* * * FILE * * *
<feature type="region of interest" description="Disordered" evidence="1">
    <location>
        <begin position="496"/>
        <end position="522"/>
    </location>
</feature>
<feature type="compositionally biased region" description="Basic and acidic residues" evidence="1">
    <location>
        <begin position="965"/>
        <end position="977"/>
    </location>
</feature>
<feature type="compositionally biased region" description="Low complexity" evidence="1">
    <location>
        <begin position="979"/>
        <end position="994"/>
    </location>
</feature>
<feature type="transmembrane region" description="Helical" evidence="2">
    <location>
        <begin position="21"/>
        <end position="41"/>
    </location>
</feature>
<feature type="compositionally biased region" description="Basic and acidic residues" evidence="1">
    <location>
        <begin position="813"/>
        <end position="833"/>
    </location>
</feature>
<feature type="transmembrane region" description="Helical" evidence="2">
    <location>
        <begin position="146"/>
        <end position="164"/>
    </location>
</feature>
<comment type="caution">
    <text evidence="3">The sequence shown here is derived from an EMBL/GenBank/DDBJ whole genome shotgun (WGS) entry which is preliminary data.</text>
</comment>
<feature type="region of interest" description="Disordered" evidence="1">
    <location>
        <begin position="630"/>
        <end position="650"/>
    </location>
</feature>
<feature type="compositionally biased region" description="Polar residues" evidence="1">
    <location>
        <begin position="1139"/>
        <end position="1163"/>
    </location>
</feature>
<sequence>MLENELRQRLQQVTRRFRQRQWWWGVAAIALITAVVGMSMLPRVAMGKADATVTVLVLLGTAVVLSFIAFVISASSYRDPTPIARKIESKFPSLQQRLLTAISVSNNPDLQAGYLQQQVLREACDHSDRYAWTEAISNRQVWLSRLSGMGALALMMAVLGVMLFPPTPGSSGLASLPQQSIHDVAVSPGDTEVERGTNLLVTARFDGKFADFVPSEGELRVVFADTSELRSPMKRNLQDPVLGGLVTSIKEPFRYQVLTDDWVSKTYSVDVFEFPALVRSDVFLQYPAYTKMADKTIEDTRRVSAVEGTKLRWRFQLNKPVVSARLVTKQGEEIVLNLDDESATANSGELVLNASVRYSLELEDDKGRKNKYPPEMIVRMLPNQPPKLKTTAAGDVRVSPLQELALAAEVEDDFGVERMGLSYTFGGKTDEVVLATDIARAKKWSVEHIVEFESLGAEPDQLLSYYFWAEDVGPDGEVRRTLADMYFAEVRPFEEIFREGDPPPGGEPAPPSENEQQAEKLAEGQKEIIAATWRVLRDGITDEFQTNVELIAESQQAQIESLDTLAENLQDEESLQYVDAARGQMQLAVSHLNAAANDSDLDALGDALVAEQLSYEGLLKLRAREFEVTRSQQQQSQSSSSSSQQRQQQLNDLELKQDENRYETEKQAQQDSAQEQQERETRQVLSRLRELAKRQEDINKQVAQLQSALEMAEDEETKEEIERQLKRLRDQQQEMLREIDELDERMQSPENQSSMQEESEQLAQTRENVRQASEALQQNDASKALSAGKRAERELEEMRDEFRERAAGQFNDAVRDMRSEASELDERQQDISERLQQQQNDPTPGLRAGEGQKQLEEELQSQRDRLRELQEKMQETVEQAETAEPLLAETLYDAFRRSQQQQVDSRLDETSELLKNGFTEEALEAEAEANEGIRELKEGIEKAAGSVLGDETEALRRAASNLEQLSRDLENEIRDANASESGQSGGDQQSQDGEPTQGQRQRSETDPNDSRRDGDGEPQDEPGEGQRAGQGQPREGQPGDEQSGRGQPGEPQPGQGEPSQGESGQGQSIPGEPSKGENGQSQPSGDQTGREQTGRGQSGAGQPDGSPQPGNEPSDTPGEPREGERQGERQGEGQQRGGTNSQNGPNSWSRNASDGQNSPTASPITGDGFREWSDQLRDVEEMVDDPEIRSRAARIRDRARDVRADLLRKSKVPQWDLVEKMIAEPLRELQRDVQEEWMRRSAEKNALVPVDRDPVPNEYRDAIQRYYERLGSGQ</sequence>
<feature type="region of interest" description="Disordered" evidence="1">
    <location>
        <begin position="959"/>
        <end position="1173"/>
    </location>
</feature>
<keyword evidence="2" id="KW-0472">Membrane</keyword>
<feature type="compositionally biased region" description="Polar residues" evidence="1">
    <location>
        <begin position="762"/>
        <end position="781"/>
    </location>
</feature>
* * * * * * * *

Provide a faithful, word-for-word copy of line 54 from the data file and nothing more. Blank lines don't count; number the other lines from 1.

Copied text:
    <location>